Monday, 22 May 2017

Old County Tops 2017

Chris and I were sitting the pub discussing his Paddy Buckley round back in February when he mentioned he didn't have a partner for the OCT this year. I don't remember actually saying "yes", but there I was, up at 4:15am having breakfast, waiting to be picked up for a dash to the Langdales and back in a day.
Despite being relatively nice and sunny in Glossop, true to form, as soon as we stepped out of the car in the Dungeon Ghyll carpark, it began to rain. Not only that, but as we queued for registration (not an easy task with 120 pairs of runners in a marquee), the heavens really opened, and all the runners that had already registered, headed back to the relative shelter of the tent, making things rather more crowded.
So it was waterproofs on for the start, and unsurprisingly Rob Jebb and Josh Jardine led from the get go. At the end of the first flat section, Chris and I looked over our shoulders and saw a huge gap between us and 4th place and began to wonder if we had gone off a touch fast... it wasn't like we were keeping up with Jebby and Jardine, but we were a lot closer to them than to the guys behind.

Waterproofs came off pretty quickly as we ambled down to Grasmere, and then cruised up the hill towards the tarn and Dollywagon Pike, we took a slightly hybrid line up the Pike - straight followed
by a diagonal trend, which worked as well as can be expected. (It's one of those eternal questions, which is the best line... straight or diagonal - the answer is, which ever one has the person with the strongest legs). From the top, we ascended into the clag where a bitter wind started to blow, bringing jackets and in my case, gloves, into play. We hit the top of Helvellyn at about 1:40, before bashing across and down to the second checkpoint, staying a little higher than I have done before, so getting a better grassy descent at the bottom. A team with sticks overtook us on the way down, but beyond that, nothing really exciting happened.

Up Wythburne, we took the line Caity and I took a couple of years ago, avoiding the bog in the bottom - which the guys with sticks ended up in (up to the waist), and after the traverse down to the Styx path, we took a slightly sub-optimal line towards Angle Tarn- where the sticks guys overtook us again.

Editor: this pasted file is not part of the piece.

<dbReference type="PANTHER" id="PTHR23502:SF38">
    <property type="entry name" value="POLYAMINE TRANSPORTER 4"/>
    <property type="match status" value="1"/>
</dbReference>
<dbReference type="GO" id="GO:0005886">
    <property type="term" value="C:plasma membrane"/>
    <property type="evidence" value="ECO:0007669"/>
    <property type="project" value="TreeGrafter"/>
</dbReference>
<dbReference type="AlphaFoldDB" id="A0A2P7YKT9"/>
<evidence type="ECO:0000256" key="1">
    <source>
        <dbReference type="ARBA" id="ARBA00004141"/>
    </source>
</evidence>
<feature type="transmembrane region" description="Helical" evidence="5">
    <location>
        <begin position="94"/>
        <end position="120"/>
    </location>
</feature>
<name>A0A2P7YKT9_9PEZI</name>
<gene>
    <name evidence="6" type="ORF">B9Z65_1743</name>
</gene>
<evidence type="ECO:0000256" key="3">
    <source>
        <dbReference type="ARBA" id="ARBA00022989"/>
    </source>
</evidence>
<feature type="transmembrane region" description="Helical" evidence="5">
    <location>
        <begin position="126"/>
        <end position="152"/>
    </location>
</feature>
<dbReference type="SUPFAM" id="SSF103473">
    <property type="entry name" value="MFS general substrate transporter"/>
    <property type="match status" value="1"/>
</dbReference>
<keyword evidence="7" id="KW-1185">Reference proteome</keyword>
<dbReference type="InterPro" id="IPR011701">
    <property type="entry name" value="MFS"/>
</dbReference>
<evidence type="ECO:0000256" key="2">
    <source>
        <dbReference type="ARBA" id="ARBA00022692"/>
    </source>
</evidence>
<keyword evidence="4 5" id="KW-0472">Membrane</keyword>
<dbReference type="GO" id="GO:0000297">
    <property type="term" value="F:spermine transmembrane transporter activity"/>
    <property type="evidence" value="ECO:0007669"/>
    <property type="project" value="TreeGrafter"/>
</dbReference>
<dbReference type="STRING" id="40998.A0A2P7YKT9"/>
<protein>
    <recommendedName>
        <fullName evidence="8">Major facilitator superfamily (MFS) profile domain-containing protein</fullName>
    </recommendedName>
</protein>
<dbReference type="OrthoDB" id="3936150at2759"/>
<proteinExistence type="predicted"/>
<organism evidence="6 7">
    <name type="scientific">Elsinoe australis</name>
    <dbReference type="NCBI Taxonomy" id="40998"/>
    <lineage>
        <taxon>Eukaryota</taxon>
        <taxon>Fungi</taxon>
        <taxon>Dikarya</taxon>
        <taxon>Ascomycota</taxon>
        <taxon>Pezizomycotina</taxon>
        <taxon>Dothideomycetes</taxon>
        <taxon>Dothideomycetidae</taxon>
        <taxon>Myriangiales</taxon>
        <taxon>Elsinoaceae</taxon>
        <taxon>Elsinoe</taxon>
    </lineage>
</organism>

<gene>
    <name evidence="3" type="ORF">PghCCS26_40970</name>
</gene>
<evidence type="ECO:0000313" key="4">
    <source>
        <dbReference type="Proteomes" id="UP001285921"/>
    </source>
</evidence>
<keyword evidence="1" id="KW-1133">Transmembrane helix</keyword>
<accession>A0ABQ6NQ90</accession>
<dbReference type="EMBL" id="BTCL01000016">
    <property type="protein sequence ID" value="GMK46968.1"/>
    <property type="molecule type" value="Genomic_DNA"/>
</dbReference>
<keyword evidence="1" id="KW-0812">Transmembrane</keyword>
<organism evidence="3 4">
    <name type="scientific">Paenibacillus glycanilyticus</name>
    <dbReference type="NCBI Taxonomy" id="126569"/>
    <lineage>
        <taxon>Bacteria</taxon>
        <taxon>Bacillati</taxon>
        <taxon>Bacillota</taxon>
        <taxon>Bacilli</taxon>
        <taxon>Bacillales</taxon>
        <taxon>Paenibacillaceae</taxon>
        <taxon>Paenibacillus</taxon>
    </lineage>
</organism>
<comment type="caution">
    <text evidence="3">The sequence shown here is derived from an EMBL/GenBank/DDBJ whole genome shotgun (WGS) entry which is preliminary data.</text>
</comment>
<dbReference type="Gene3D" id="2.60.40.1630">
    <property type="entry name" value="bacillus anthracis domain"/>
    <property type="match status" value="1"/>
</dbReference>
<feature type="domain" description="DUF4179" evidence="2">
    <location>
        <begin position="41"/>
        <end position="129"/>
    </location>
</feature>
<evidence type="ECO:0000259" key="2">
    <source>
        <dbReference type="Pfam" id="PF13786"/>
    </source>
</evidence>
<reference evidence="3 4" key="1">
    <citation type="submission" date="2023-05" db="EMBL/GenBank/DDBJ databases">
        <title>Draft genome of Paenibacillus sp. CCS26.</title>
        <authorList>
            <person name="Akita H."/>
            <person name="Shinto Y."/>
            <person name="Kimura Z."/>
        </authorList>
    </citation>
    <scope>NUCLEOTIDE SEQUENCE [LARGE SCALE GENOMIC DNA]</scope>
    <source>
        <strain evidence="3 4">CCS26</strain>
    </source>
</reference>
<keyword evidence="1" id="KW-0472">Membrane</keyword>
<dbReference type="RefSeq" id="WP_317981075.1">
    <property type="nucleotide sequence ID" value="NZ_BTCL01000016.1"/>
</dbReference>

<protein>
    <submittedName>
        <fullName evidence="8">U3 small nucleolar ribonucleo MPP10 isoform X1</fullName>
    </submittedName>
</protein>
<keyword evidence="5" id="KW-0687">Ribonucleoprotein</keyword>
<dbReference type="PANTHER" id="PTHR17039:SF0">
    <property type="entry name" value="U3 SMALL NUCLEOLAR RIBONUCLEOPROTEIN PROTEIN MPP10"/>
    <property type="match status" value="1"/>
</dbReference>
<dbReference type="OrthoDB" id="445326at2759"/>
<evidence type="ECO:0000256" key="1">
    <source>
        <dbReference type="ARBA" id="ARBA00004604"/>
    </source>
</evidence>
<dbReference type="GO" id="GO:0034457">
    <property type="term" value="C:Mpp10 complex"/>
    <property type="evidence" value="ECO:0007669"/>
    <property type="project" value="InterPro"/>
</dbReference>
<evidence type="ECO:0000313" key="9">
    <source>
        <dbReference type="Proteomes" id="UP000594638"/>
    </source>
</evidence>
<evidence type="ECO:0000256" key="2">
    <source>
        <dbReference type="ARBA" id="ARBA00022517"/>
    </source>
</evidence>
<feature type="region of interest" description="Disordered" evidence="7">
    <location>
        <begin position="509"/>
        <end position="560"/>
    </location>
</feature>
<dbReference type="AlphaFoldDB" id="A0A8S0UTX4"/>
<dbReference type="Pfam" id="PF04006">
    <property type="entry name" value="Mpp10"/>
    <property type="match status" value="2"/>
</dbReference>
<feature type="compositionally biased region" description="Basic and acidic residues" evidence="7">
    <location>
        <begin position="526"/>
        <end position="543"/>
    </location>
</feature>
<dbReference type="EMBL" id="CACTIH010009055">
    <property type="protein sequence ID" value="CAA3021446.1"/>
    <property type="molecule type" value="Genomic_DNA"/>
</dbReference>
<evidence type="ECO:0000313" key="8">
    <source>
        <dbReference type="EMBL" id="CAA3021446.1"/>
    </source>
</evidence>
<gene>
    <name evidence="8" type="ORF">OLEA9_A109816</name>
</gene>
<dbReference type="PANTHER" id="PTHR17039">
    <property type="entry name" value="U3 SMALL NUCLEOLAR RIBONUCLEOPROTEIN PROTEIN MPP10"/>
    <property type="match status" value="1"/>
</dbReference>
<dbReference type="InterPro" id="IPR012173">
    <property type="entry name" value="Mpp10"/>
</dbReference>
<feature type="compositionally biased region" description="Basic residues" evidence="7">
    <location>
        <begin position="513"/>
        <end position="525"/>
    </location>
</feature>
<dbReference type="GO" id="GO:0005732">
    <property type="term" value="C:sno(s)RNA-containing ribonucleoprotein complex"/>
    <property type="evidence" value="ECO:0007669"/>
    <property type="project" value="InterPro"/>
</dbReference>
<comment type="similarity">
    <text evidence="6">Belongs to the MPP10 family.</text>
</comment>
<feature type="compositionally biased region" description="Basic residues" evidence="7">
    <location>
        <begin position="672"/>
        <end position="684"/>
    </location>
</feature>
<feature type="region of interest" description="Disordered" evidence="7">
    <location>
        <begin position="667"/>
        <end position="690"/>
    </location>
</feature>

We got to Angle tarn just as the weather began to break again, and put on the waterproofs on the move as we headed up into even greater murk, leaving the team we had been playing tag with slightly lower down, faffing with waterproofs.
From here on up, the weather deteriorated, I lost feeling in my hands, despite having Prism Mitts on, so getting food in, working compasses and taking photos were all a bit more tricky than normal. As you might expect, food and compass work got priority, so there aren't any pictures of the clag on tops... not that there was much to see there apart from us slipping around on the rocks.

Underfoot it was properly treacherous, so we took it steady over to the top of the Pike. Having not done the direct descent for a couple of years, we were not anywhere near as slick as I would have liked us to be, however, we got down without incident, and once down into Mosedale we began to warm up a little. Not a lot - mind you, there were clumps of frozen hail dotted around the valley floor, and there was no way I was taking my gloves off yet...

A bimble down Mosedale saw us get to Cockley beck for a well earned cup of tea and a sandwich as we turned toward the inevitable looming ascent of Grey Friar. Never an enjoyable climb, it felt like my legs were falling off as we went up. A slightly more youthful team from Howgill Harriers had caught up by now, and we went up and ontowards the Old Man of Coniston pretty much as a 4.
Again, the clag was down across the top. That, along with fatigue and general malaise meant that I was a little careless in my route finding, and we found ourselves dropping a little too low to the East on the way out to the final Top. Easily rectified, but it must have cost us a few minutes, and certainly expended energy that would have been better spent elsewhere.

The other team had better legs than us (perhaps it was finally our rather exuberant speed at the beginning of the race which was getting it's own back), and they went off into the distance ahead of us from the final peak. Unperturbed, we set off in pursuit, though a bit of a lacklustre one, considering that I was beginning to get stitch. Our line down to 3 shire stone was fairly average, the pain from the road descent was as bad as it always is, but finally the sun came out, and I was able to take off my gloves and get a little bit of warmth and feeling back into my hands!
A gel was taken on the way in, just to keep the legs going, and we finally crossed the line in 7 hours and 29 minutes in 4th place.

Really happy with that, considering that Chris' aim was to finish in sub-8 and my aim was to finish in the top 6.

I have to say a massive thanks to achilli ratti for their organisation of the event - it was as good as it always is, and I shall be back next year for the 30th anniversary of the race.
Also, well done to all the competitors, not only those that had a horrendous time in the weather and managed to finish, but also to those that had a horrendous time and took the intelligent decision to bail at various points. Decision making in the mountains can be a hard thing to do, especially when racing - but the fact that everyone got back in more or less one piece indicates that as a whole, the racers made the right calls.